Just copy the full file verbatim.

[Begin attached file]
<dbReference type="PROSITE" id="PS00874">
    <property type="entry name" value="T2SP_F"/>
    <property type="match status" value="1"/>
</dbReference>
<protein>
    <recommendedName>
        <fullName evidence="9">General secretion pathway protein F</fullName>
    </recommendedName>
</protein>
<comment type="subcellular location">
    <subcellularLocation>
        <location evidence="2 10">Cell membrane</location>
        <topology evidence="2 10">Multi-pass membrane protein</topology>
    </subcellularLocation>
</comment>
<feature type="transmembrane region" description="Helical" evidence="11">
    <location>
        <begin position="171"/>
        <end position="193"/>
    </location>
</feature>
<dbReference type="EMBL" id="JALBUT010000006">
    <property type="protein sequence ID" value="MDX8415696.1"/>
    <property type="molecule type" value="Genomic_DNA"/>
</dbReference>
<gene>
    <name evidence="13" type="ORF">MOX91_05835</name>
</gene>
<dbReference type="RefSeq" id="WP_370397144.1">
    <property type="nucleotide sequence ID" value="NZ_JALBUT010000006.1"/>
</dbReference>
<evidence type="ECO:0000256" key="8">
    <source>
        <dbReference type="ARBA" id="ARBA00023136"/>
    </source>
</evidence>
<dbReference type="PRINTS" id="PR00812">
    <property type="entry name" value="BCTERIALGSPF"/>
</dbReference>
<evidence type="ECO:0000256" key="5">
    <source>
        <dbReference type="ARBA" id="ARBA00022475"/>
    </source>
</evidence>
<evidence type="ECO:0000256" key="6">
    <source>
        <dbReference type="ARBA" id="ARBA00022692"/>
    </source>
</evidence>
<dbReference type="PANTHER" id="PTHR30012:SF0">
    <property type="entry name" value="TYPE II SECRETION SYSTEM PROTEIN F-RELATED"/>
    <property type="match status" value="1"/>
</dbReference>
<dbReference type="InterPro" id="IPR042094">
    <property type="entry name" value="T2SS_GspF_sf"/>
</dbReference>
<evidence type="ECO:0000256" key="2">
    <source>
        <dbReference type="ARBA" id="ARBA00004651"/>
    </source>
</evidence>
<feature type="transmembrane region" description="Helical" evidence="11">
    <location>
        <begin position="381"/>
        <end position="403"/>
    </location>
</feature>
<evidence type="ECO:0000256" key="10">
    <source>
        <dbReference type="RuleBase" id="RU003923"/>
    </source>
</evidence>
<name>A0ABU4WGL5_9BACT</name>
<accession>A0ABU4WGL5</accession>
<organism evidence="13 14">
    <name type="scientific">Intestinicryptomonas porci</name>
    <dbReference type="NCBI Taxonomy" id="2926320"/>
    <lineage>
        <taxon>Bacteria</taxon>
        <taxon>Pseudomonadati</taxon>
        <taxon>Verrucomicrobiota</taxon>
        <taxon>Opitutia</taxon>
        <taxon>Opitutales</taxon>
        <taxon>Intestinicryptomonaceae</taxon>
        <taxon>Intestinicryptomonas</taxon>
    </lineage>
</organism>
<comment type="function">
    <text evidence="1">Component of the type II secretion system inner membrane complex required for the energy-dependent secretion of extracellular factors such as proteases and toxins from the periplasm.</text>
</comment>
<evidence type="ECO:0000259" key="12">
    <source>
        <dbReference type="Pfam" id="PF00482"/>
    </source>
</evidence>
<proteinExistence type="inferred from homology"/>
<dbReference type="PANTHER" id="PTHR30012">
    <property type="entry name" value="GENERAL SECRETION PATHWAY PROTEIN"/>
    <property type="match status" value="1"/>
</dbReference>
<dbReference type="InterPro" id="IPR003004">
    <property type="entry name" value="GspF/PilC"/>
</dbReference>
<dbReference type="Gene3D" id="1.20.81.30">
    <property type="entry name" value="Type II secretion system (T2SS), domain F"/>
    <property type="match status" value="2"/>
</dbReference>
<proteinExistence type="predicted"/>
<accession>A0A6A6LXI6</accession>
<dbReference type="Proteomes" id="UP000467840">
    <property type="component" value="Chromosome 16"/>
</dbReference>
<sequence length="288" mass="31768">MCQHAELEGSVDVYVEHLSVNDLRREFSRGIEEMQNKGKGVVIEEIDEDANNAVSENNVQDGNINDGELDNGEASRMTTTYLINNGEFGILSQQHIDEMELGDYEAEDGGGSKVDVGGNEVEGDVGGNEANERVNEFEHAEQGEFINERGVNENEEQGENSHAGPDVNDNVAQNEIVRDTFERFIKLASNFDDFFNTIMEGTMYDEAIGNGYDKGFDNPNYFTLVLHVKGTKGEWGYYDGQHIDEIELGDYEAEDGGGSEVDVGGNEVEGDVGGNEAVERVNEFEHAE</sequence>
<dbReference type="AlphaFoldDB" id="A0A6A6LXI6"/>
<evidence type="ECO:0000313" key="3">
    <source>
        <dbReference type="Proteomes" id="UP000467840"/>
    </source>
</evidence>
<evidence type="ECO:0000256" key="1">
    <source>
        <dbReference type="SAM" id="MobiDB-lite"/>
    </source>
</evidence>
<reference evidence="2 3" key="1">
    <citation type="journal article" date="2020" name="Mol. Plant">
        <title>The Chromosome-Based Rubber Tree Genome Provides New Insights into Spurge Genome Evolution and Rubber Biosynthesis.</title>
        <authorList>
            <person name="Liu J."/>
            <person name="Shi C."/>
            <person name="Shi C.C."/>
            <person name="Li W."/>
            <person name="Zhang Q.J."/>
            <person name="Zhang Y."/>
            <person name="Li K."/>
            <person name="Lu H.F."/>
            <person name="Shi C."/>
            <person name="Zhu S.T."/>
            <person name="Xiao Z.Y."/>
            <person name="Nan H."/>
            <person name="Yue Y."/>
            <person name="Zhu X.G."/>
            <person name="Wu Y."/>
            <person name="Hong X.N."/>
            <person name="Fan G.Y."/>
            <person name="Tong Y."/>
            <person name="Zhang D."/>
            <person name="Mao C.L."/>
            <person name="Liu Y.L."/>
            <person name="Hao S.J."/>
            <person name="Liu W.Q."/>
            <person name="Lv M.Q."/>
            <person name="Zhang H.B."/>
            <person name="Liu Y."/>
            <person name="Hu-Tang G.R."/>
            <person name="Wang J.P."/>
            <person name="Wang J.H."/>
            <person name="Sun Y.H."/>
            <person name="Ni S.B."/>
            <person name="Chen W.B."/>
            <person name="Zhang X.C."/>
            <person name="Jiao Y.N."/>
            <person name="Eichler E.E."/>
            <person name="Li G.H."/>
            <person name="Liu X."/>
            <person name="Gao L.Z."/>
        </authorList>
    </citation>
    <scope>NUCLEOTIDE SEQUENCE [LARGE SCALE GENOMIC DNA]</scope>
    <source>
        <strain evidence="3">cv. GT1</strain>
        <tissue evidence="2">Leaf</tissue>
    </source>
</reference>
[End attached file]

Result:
<dbReference type="PROSITE" id="PS00874">
    <property type="entry name" value="T2SP_F"/>
    <property type="match status" value="1"/>
</dbReference>
<protein>
    <recommendedName>
        <fullName evidence="9">General secretion pathway protein F</fullName>
    </recommendedName>
</protein>
<comment type="subcellular location">
    <subcellularLocation>
        <location evidence="2 10">Cell membrane</location>
        <topology evidence="2 10">Multi-pass membrane protein</topology>
    </subcellularLocation>
</comment>
<feature type="transmembrane region" description="Helical" evidence="11">
    <location>
        <begin position="171"/>
        <end position="193"/>
    </location>
</feature>
<dbReference type="EMBL" id="JALBUT010000006">
    <property type="protein sequence ID" value="MDX8415696.1"/>
    <property type="molecule type" value="Genomic_DNA"/>
</dbReference>
<gene>
    <name evidence="13" type="ORF">MOX91_05835</name>
</gene>
<dbReference type="RefSeq" id="WP_370397144.1">
    <property type="nucleotide sequence ID" value="NZ_JALBUT010000006.1"/>
</dbReference>
<evidence type="ECO:0000256" key="8">
    <source>
        <dbReference type="ARBA" id="ARBA00023136"/>
    </source>
</evidence>
<dbReference type="PRINTS" id="PR00812">
    <property type="entry name" value="BCTERIALGSPF"/>
</dbReference>
<evidence type="ECO:0000256" key="5">
    <source>
        <dbReference type="ARBA" id="ARBA00022475"/>
    </source>
</evidence>
<evidence type="ECO:0000256" key="6">
    <source>
        <dbReference type="ARBA" id="ARBA00022692"/>
    </source>
</evidence>
<dbReference type="PANTHER" id="PTHR30012:SF0">
    <property type="entry name" value="TYPE II SECRETION SYSTEM PROTEIN F-RELATED"/>
    <property type="match status" value="1"/>
</dbReference>
<dbReference type="InterPro" id="IPR042094">
    <property type="entry name" value="T2SS_GspF_sf"/>
</dbReference>
<evidence type="ECO:0000256" key="2">
    <source>
        <dbReference type="ARBA" id="ARBA00004651"/>
    </source>
</evidence>
<feature type="transmembrane region" description="Helical" evidence="11">
    <location>
        <begin position="381"/>
        <end position="403"/>
    </location>
</feature>
<evidence type="ECO:0000256" key="10">
    <source>
        <dbReference type="RuleBase" id="RU003923"/>
    </source>
</evidence>
<name>A0ABU4WGL5_9BACT</name>
<accession>A0ABU4WGL5</accession>
<organism evidence="13 14">
    <name type="scientific">Intestinicryptomonas porci</name>
    <dbReference type="NCBI Taxonomy" id="2926320"/>
    <lineage>
        <taxon>Bacteria</taxon>
        <taxon>Pseudomonadati</taxon>
        <taxon>Verrucomicrobiota</taxon>
        <taxon>Opitutia</taxon>
        <taxon>Opitutales</taxon>
        <taxon>Intestinicryptomonaceae</taxon>
        <taxon>Intestinicryptomonas</taxon>
    </lineage>
</organism>
<comment type="function">
    <text evidence="1">Component of the type II secretion system inner membrane complex required for the energy-dependent secretion of extracellular factors such as proteases and toxins from the periplasm.</text>
</comment>
<evidence type="ECO:0000259" key="12">
    <source>
        <dbReference type="Pfam" id="PF00482"/>
    </source>
</evidence>
<proteinExistence type="inferred from homology"/>
<dbReference type="PANTHER" id="PTHR30012">
    <property type="entry name" value="GENERAL SECRETION PATHWAY PROTEIN"/>
    <property type="match status" value="1"/>
</dbReference>
<dbReference type="InterPro" id="IPR003004">
    <property type="entry name" value="GspF/PilC"/>
</dbReference>
<dbReference type="Gene3D" id="1.20.81.30">
    <property type="entry name" value="Type II secretion system (T2SS), domain F"/>
    <property type="match status" value="2"/>
</dbReference>
<proteinExistence type="predicted"/>
<accession>A0A6A6LXI6</accession>
<dbReference type="Proteomes" id="UP000467840">
    <property type="component" value="Chromosome 16"/>
</dbReference>
<sequence length="288" mass="31768">MCQHAELEGSVDVYVEHLSVNDLRREFSRGIEEMQNKGKGVVIEEIDEDANNAVSENNVQDGNINDGELDNGEASRMTTTYLINNGEFGILSQQHIDEMELGDYEAEDGGGSKVDVGGNEVEGDVGGNEANERVNEFEHAEQGEFINERGVNENEEQGENSHAGPDVNDNVAQNEIVRDTFERFIKLASNFDDFFNTIMEGTMYDEAIGNGYDKGFDNPNYFTLVLHVKGTKGEWGYYDGQHIDEIELGDYEAEDGGGSEVDVGGNEVEGDVGGNEAVERVNEFEHAE</sequence>
<dbReference type="AlphaFoldDB" id="A0A6A6LXI6"/>
<evidence type="ECO:0000313" key="3">
    <source>
        <dbReference type="Proteomes" id="UP000467840"/>
    </source>
</evidence>
<evidence type="ECO:0000256" key="1">
    <source>
        <dbReference type="SAM" id="MobiDB-lite"/>
    </source>
</evidence>
<reference evidence="2 3" key="1">
    <citation type="journal article" date="2020" name="Mol. Plant">
        <title>The Chromosome-Based Rubber Tree Genome Provides New Insights into Spurge Genome Evolution and Rubber Biosynthesis.</title>
        <authorList>
            <person name="Liu J."/>
            <person name="Shi C."/>
            <person name="Shi C.C."/>
            <person name="Li W."/>
            <person name="Zhang Q.J."/>
            <person name="Zhang Y."/>
            <person name="Li K."/>
            <person name="Lu H.F."/>
            <person name="Shi C."/>
            <person name="Zhu S.T."/>
            <person name="Xiao Z.Y."/>
            <person name="Nan H."/>
            <person name="Yue Y."/>
            <person name="Zhu X.G."/>
            <person name="Wu Y."/>
            <person name="Hong X.N."/>
            <person name="Fan G.Y."/>
            <person name="Tong Y."/>
            <person name="Zhang D."/>
            <person name="Mao C.L."/>
            <person name="Liu Y.L."/>
            <person name="Hao S.J."/>
            <person name="Liu W.Q."/>
            <person name="Lv M.Q."/>
            <person name="Zhang H.B."/>
            <person name="Liu Y."/>
            <person name="Hu-Tang G.R."/>
            <person name="Wang J.P."/>
            <person name="Wang J.H."/>
            <person name="Sun Y.H."/>
            <person name="Ni S.B."/>
            <person name="Chen W.B."/>
            <person name="Zhang X.C."/>
            <person name="Jiao Y.N."/>
            <person name="Eichler E.E."/>
            <person name="Li G.H."/>
            <person name="Liu X."/>
            <person name="Gao L.Z."/>
        </authorList>
    </citation>
    <scope>NUCLEOTIDE SEQUENCE [LARGE SCALE GENOMIC DNA]</scope>
    <source>
        <strain evidence="3">cv. GT1</strain>
        <tissue evidence="2">Leaf</tissue>
    </source>
</reference>